CHARLOTTE, N.C. -- Some things are starting to make sense.
First there was the image in late May of Carolina Panthers defensive end Greg Hardy leaving an offseason workout flanked by running backs DeAngelo Williams and Jonathan Stewart like they were Secret Service protecting the president.
I wondered at the time why two offensive players took such a special interest in serving as buffers for Hardy, who earlier in the month had been arrested on domestic violence charges.
It makes more sense after hearing Williams tell a local Charlotte television station Monday night that Hardy was the only teammate who attended his mother’s funeral in Arkansas on May 24.
"One player came," Williams said during the interview in which he told WBTV the Panthers planned to release him. “And there is nothing that he can say or do in my eyes that is bad. ... Greg Hardy. All the players around the league, all the players in the locker room, they texted and called. But Greg Hardy showed up."
This doesn’t explain why no other teammates showed up, but it does explain Williams' allegiance to Hardy.
Then there was Williams going the entire offseason and training camp -- and really most of the season -- without doing interviews, much like Seattle's Marshawn Lynch.
There were times when he did it in such a demeaning way that it was offensive. A member of the Panthers' public relations department asked during training camp that reporters give Williams time, explaining that the team’s all-time leading rusher was dealing with losing his mother to breast cancer.
It was hinted then that Williams wasn’t upset with the media as much as he was management for not doing enough after his mother died.
His comments on WBTV about owner Jerry Richardson not reaching out to him at the time his mother died and really not until a few months later added substance to that.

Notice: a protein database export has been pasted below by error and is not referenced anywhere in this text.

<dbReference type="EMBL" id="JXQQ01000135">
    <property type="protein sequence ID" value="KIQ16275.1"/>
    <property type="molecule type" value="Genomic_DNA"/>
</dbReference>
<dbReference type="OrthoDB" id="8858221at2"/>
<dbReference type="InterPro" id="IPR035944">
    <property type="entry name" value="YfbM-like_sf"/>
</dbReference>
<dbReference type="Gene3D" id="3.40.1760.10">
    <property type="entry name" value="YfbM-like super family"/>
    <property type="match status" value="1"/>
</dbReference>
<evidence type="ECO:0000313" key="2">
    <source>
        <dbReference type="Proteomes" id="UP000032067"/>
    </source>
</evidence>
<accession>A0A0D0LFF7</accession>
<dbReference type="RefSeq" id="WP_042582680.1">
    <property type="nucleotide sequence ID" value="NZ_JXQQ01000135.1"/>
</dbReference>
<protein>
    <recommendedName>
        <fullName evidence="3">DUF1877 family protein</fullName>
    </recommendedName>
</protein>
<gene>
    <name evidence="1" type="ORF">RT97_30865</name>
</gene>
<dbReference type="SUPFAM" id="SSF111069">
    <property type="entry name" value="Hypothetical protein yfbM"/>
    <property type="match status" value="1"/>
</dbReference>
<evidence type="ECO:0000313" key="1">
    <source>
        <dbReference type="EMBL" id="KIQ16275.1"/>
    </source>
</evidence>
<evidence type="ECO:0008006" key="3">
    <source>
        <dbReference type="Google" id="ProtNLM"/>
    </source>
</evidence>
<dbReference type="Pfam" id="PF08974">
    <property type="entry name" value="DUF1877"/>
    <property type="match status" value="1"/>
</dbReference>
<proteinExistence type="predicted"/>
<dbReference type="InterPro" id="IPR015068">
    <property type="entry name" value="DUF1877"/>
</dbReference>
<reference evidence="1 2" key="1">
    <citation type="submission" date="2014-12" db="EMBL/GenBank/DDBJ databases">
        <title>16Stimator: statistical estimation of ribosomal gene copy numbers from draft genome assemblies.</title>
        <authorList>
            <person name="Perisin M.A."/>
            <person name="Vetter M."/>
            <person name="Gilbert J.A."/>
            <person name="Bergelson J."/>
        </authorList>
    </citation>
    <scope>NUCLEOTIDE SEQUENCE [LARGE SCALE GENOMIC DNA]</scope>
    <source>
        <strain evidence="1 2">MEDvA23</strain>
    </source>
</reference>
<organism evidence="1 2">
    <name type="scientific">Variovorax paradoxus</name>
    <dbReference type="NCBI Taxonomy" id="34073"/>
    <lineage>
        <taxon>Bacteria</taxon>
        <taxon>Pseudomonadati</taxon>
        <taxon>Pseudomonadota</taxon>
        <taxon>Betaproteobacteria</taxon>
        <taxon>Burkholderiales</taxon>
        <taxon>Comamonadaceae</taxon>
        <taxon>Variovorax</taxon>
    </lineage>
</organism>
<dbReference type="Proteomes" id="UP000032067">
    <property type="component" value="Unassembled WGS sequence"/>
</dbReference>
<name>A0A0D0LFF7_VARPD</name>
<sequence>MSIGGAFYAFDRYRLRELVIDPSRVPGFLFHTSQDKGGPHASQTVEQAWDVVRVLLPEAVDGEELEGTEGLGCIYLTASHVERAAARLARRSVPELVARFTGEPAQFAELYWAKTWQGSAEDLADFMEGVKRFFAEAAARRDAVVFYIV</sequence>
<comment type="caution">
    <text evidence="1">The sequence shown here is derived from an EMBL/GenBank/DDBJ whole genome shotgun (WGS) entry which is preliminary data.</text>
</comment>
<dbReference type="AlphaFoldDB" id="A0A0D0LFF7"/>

"I’m not saying this now because they’re releasing me," Williams told WBTV. "But it stung to know that a place of business that you work for and that you’ve bled and played through injuries, you did everything you possibly can for this organization to be successful, and then upon your darkest hour they let you handle it by yourself."
The Panthers haven’t responded to any of this. Regardless of what they did or didn’t do regarding the death of Williams’ mother, Williams felt they didn’t do enough.
This has nothing to do with why Williams will be released with a post-June 1 designation. The decision was based on his age -- 32 in April -- and moving forward with $2 million in savings under the salary cap.
It has to do with the Panthers realizing they can’t go into the season with $18 million committed to three backs -- Williams ($6.3 million), Stewart ($8.3 million), and Mike Tolbert ($3.4 million) -- in an era when the running back has been devalued.
It has to do with an injury-prone Stewart showing late last season, while Williams was out with a broken hand, that he can be the go-to back.
But this does explain why Williams isn’t brokenhearted about being released like all-time leading receiver Steve Smith was last season.
That it’s taken a while for all of this to surface comes back to something general manager Dave Gettleman said last year when talking about offseason decisions.
"The truth of the matter is everybody is on the outside looking in," he said. "The fact of the matter is there's stuff going on behind closed doors that we don’t know about. I don't care what team it is. I don't care what sport it is. You don't know all the facts. Unless you know all the facts, all you're doing is speculating."
Williams has ended some of the speculation surrounding him. You could argue it comes off as sour grapes because he waited until after being told he was done at Carolina to speak. You could argue it has turned into a public relations blunder for Carolina.
But at least now some things are starting to make sense.